While on our walk we saw a ruin of an underground house as well as one that is still being used.

P1040013

 

P1040005

The next day we saw more houses built in the side of hills partly underground, it was interesting to see so many of them, some ruins and some still in use.

P1040057

P1040068

I was reminded of Sam who we met in Tassie when we were there. Sam has bought a block of land and plans to build an underground house I wont say bunker) so I thought of him as we drove through here – hopefully this may give him some inspiration and maybe his wife might see these houses and fall in love with the idea.

P1040028

As we continued to drive we began to leave the desert landscape and things started to get a little greener. Then we drove past the snow covered mountains of Sierra Nevada – it was a bit of a surprise to see the snow here.

P1040030

A Little too Squeezy

P1030878

I assume Valencia oranges come from Valencia and that explains why we are surrounded by oranges everywhere we go.

We stayed for the night in a campsite outside a little village called Carcaixent with orchards all around. To get to the campsite we had to drive through the orchards. The orchards have high walls built around them and these also run either side of the road. As we went along it felt like the walls got closer and closer and the vehicles we met coming the other way got bigger and bigger. I thought we were in real trouble when we were confronted by a cement truck, but fortunately there was a drive way entrance right there and I was able to move over just enough for us to squeeze by each other.

P1030877

At the campsite there was a Spanish hacienda and a playground as well as some walking tracks up into the mountains. After Legoboy had a play on the playground the kids and I went for a walk. Mini M&M and Bookworm hope that this counts toward their morning fitness Mr Dunham (CHCS PE teacher).

P1030912

It was probably best that SWTTM did not come along because the track got pretty narrow (maybe it wasn’t even there anymore) and steep before we enjoyed the view and headed back.

P1030926

The next day we headed off and Jack took us via a very interesting route through the countryside which while probably not the conventional route was interesting to see.

We drove into an area that grows lemons which had us driving along singing oranges and lemons the bells of St Clements which then had us wondering about this interesting rhyme.

SWTTM, Legoboy and I went for a walk and found a man training pigeons which were unlike any pigeons I had seen before.

P1030973

We also bought some baguettes from the baker who came around to the campsite –  first of all you wonder who is driving around blowing their horn constantly and then you realise it is the baker so you rush out to buy some lovely fresh baguettes – just like a local.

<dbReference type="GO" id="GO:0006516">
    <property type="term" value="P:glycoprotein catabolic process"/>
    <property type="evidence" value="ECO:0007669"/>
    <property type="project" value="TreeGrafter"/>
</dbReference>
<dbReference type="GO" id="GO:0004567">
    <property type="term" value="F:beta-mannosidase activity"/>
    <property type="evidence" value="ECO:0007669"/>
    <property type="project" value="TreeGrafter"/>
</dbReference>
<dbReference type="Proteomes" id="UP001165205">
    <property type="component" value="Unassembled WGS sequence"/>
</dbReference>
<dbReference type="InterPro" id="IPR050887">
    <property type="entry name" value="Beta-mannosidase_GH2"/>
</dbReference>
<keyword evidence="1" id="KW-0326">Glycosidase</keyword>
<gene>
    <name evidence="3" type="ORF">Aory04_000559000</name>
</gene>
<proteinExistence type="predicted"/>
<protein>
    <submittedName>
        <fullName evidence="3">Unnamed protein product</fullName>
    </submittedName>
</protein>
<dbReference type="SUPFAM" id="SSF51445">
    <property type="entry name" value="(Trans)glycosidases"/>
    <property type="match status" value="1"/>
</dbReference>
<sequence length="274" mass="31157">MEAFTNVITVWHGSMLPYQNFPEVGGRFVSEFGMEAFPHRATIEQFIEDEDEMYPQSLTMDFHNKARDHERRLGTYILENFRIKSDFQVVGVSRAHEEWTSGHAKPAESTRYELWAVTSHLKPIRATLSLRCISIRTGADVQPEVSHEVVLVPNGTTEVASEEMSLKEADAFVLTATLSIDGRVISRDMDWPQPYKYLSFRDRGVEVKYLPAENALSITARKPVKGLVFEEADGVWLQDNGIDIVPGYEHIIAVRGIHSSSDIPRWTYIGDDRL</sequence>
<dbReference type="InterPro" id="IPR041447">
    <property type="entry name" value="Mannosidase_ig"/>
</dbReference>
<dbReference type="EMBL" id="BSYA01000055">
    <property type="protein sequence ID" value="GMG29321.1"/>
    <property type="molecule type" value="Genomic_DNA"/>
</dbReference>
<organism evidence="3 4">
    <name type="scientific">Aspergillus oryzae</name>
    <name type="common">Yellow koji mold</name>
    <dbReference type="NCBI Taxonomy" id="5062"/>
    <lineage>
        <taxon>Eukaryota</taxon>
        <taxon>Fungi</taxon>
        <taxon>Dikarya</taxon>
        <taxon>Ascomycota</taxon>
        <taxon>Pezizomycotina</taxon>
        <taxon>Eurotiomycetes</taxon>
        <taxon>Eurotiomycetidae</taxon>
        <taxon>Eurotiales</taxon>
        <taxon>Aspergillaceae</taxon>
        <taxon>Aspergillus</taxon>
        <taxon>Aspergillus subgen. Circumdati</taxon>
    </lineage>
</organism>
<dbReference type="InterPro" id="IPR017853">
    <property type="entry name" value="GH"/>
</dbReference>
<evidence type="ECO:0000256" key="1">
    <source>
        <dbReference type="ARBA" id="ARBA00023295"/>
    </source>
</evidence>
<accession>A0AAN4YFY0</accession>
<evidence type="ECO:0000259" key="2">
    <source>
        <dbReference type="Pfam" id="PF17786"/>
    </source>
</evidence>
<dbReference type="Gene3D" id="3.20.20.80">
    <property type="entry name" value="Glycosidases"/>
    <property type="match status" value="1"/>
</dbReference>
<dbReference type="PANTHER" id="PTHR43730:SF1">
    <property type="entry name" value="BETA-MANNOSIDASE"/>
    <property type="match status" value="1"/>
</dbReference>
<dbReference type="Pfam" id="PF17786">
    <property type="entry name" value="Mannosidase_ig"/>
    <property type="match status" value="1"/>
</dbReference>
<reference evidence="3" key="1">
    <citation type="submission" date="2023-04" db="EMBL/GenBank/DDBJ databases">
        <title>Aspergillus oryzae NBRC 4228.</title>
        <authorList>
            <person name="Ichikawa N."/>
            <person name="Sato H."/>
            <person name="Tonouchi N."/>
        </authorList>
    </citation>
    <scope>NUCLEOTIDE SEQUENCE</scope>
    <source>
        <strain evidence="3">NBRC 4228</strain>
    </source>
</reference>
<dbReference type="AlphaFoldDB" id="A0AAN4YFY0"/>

P1030976

A Little too Squeezy

P1030878

I assume Valencia oranges come from Valencia and that explains why we are surrounded by oranges everywhere we go.

We stayed for the night in a campsite outside a little village called Carcaixent with orchards all around. To get to the campsite we had to drive through the orchards. The orchards have high walls built around them and these also run either side of the road. As we went along it felt like the walls got closer and closer and the vehicles we met coming the other way got bigger and bigger. I thought we were in real trouble when we were confronted by a cement truck, but fortunately there was a drive way entrance right there and I was able to move over just enough for us to squeeze by each other.

P1030877

At the campsite there was a Spanish hacienda and a playground as well as some walking tracks up into the mountains. After Legoboy had a play on the playground the kids and I went for a walk. Mini M&M and Bookworm hope that this counts toward their morning fitness Mr Dunham (CHCS PE teacher).

P1030912

It was probably best that SWTTM did not come along because the track got pretty narrow (maybe it wasn’t even there anymore) and steep before we enjoyed the view and headed back.

P1030926

The next day we headed off and Jack took us via a very interesting route through the countryside which while probably not the conventional route was interesting to see.

We drove into an area that grows lemons which had us driving along singing oranges and lemons the bells of St Clements which then had us wondering about this interesting rhyme.

SWTTM, Legoboy and I went for a walk and found a man training pigeons which were unlike any pigeons I had seen before.

P1030973

We also bought some baguettes from the baker who came around to the campsite –  first of all you wonder who is driving around blowing their horn constantly and then you realise it is the baker so you rush out to buy some lovely fresh baguettes – just like a local.

P1030976